This article first appeared on Happify
It’s Valentine’s Day. Your partner walks in the door with a bouquet of long-stemmed red roses. They then tell you they’ve booked a table for two at your favorite restaurant. At dinner, they gift you that very thing you’d been eyeing for months. As you look at this perfect person sitting across from you, your eyes tear up and your heart oozes with love.
And then the next day arrives.
Suddenly, this same partner for whom you felt so much ardor only yesterday has forgotten to take out the garbage, walk the dog, or pick your child up from the party. They have little patience for your daily challenges, they barely ever compliment you, and, boy, do they have to win every argument! You look at them with frustration, sometimes disdain, and wonder whatever happened to the person with whom you fell in love?
Love researchers Ellen Berscheid and Elaine Walster distinguish two kinds of love in an intimate relationship, each involving a separate process and timeline. Passionate love gets all the headlines—it’s dramatic and flashy and what makes us fall in love in the first place. It often reignites on romantic occasions like Valentine’s Day, birthdays, and anniversaries. But it is companionate love that binds people together and becomes the fabric of a lasting relationship. The researchers describe it as “the affection we feel for those with whom our lives are deeply intertwined”. In his book The Happiness Hypothesis, psychologist Jonathan Haidt discusses how companionate love grows over time as partners apply their attachment system—the bond that once tied them to their caregiver—to care for and trust each other.
Jennifer Gill Rosier, Ph.D., associate professor of communication studies at James Madison University, has found that when an attachment style is based on fear, and thus “insecure,” which psychiatrist and researcher Dan Siegel, M.D., posits in his book Mindsight is the case with about half the population’s relationships, we become enmeshed in an unhealthy power dynamic in our intimate relationship. This can show up in the different ways listed below, based on the three types of insecure attachment:
Dynamic # 1: I’m Inferior, You’re Superior
If your earliest relationship was marked by uncertainty, for example, you were showered with affection one day, ignored the next or told you were loved and valued only when you behaved, the past experience may give rise to feelings of inferiority when you’re with your partner. Experiencing this so-called ambivalent attachment style in childhood can, later in life, cause you to obsess about your partner’s reactions (‘Was it something I said?’) and become hooked on their approval (‘Maybe I shouldn’t do that’) If there’s a disagreement, you’re quick to take all the blame, and rush to appease them with excuses, apologies, and reassurances that it won’t happen again. You worry about your value in the relationship, and cling to him or her for fear they may leave you, or experience jealousy when they’re in the company of a potential partner. In my coaching work helping women build their self-worth, I’ve seen clients share too much too soon, stretch their limits of tolerance, or brush important conversations under the carpet for fear of upsetting their partner.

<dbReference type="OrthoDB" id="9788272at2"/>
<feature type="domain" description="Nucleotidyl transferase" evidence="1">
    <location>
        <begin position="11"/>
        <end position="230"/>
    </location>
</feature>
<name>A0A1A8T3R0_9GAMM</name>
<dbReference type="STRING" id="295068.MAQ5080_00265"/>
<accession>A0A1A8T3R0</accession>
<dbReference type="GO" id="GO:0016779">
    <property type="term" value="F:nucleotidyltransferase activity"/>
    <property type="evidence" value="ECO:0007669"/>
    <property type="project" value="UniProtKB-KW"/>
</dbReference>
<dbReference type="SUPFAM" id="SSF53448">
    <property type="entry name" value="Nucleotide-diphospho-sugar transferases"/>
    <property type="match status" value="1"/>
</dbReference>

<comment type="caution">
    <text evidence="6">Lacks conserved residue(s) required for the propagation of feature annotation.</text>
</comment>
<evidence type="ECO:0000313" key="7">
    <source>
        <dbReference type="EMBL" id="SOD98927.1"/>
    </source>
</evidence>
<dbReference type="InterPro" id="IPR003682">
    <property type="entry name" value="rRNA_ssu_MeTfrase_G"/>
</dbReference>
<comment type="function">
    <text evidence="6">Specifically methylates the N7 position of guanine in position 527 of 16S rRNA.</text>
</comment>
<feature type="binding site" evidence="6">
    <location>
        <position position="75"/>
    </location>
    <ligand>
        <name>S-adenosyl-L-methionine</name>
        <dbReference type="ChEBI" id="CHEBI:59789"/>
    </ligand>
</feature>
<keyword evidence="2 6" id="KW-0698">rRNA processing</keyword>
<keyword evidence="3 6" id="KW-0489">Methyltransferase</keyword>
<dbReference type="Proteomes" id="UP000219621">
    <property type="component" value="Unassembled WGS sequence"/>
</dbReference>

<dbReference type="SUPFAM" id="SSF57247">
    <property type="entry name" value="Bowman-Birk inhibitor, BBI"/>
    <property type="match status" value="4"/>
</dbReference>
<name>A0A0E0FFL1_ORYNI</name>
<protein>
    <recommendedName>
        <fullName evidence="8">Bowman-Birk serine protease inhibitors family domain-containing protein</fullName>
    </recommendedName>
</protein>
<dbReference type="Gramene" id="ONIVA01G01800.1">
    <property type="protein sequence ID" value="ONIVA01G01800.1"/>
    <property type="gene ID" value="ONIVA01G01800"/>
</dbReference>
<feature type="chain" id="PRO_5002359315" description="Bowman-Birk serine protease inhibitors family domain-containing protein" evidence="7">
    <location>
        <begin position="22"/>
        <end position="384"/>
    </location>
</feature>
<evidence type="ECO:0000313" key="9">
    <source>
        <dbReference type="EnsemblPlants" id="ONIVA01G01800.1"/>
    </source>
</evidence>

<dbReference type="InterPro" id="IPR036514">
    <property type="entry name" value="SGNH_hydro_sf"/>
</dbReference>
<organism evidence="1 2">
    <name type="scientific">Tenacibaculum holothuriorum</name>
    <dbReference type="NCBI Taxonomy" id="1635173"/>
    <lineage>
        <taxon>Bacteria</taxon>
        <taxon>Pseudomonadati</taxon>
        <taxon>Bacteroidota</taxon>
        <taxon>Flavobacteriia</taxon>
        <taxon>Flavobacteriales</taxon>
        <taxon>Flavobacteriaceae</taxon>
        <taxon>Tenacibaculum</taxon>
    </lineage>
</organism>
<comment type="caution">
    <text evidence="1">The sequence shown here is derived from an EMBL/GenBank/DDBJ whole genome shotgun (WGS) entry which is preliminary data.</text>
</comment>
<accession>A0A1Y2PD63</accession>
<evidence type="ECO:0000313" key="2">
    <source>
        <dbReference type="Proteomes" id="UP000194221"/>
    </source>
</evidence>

Dynamic # 2: I’m Superior, You’re Inferior
If, on the other hand, your caregiver was oblivious and/or critical of your strengths and decisions, it could lead you to develop feelings of superiority in a relationship, as a way to mask the pain of having felt unseen. This avoidant attachment style shows up as judgment of your partner’s thoughts, behaviors and feelings (‘You’re so sensitive’) and a lack of empathy that can sometimes border on narcissism. There may even be a desire for greater independence where you feel somehow constrained by the relationship. One way to know if this is you is to think about how you respond to your partner’s good news. Are you supportive and genuinely happy when good things happen to them, or are you competitive and do you feel the need to undercut or one-up them? In her Active Constructive Responding model, Shelly Gable, Ph.D., has described two forms of passive responding that are common when this dynamic is at play—understated support; or worse, ignoring the good news and stealing the conversation back to yourself.
Dynamic # 3: We’re Both Inferior
The third and most unhealthy form of insecure attachment is called disorganized and may stem from some form of trauma that occurred in your relationship with your primary caregiver, or at a later stage in life with a romantic partner. You don’t value yourself, nor can you see the good in your partner. This leads to an internal struggle where you cling onto them and yearn for their attention, yet feel a strong urge to detach yourself when you do get it. Sadly, disorganized attachment often leads to an abusive relationship, and unless you’re lucky enough to find a very securely attached partner who can help repair the damage of your early years, you may end up playing out this past abuse throughout your romantic life. In his highly influential book The Four Agreements, Don Miguel Ruiz writes: “The limit of your self-abuse is exactly the limit that you will tolerate from someone else.”
If you relate to any of these dynamics—and bear in mind these are the extreme versions on a spectrum—read part two, where you’ll learn the three essential secrets of building an intimate relationship that’s as secure as it is passionately alive.